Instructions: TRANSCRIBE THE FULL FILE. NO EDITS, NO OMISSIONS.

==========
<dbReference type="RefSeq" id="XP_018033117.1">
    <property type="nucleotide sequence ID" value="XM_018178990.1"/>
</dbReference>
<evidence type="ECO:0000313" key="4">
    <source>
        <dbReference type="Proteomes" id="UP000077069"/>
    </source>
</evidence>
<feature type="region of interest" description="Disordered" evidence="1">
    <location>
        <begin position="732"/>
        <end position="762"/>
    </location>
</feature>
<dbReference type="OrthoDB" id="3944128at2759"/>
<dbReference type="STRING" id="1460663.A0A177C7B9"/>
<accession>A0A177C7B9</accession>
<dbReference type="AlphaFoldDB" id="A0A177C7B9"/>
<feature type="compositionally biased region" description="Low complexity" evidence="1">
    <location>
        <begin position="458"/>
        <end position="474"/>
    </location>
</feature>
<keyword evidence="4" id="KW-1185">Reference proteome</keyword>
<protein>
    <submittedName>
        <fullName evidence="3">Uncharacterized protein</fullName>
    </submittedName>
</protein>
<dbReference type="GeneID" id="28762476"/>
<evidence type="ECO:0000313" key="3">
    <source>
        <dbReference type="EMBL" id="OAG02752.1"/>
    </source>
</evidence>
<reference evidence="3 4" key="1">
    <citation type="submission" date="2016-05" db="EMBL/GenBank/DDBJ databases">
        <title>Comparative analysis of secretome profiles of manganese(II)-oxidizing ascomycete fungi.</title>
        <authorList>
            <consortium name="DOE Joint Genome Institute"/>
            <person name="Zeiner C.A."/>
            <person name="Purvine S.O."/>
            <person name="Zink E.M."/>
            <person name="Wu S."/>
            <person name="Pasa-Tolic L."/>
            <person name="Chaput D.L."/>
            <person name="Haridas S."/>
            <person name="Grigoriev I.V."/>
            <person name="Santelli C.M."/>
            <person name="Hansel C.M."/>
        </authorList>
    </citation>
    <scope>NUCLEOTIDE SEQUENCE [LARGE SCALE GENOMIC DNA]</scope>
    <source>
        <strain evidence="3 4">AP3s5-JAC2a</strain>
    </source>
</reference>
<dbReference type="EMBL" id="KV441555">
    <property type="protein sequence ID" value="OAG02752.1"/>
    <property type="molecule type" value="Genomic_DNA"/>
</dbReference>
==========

<dbReference type="RefSeq" id="XP_018033117.1">
    <property type="nucleotide sequence ID" value="XM_018178990.1"/>
</dbReference>
<evidence type="ECO:0000313" key="4">
    <source>
        <dbReference type="Proteomes" id="UP000077069"/>
    </source>
</evidence>
<feature type="region of interest" description="Disordered" evidence="1">
    <location>
        <begin position="732"/>
        <end position="762"/>
    </location>
</feature>
<dbReference type="OrthoDB" id="3944128at2759"/>
<dbReference type="STRING" id="1460663.A0A177C7B9"/>
<accession>A0A177C7B9</accession>
<dbReference type="AlphaFoldDB" id="A0A177C7B9"/>
<feature type="compositionally biased region" description="Low complexity" evidence="1">
    <location>
        <begin position="458"/>
        <end position="474"/>
    </location>
</feature>
<keyword evidence="4" id="KW-1185">Reference proteome</keyword>
<protein>
    <submittedName>
        <fullName evidence="3">Uncharacterized protein</fullName>
    </submittedName>
</protein>
<dbReference type="GeneID" id="28762476"/>
<evidence type="ECO:0000313" key="3">
    <source>
        <dbReference type="EMBL" id="OAG02752.1"/>
    </source>
</evidence>
<reference evidence="3 4" key="1">
    <citation type="submission" date="2016-05" db="EMBL/GenBank/DDBJ databases">
        <title>Comparative analysis of secretome profiles of manganese(II)-oxidizing ascomycete fungi.</title>
        <authorList>
            <consortium name="DOE Joint Genome Institute"/>
            <person name="Zeiner C.A."/>
            <person name="Purvine S.O."/>
            <person name="Zink E.M."/>
            <person name="Wu S."/>
            <person name="Pasa-Tolic L."/>
            <person name="Chaput D.L."/>
            <person name="Haridas S."/>
            <person name="Grigoriev I.V."/>
            <person name="Santelli C.M."/>
            <person name="Hansel C.M."/>
        </authorList>
    </citation>
    <scope>NUCLEOTIDE SEQUENCE [LARGE SCALE GENOMIC DNA]</scope>
    <source>
        <strain evidence="3 4">AP3s5-JAC2a</strain>
    </source>
</reference>
<dbReference type="EMBL" id="KV441555">
    <property type="protein sequence ID" value="OAG02752.1"/>
    <property type="molecule type" value="Genomic_DNA"/>
</dbReference>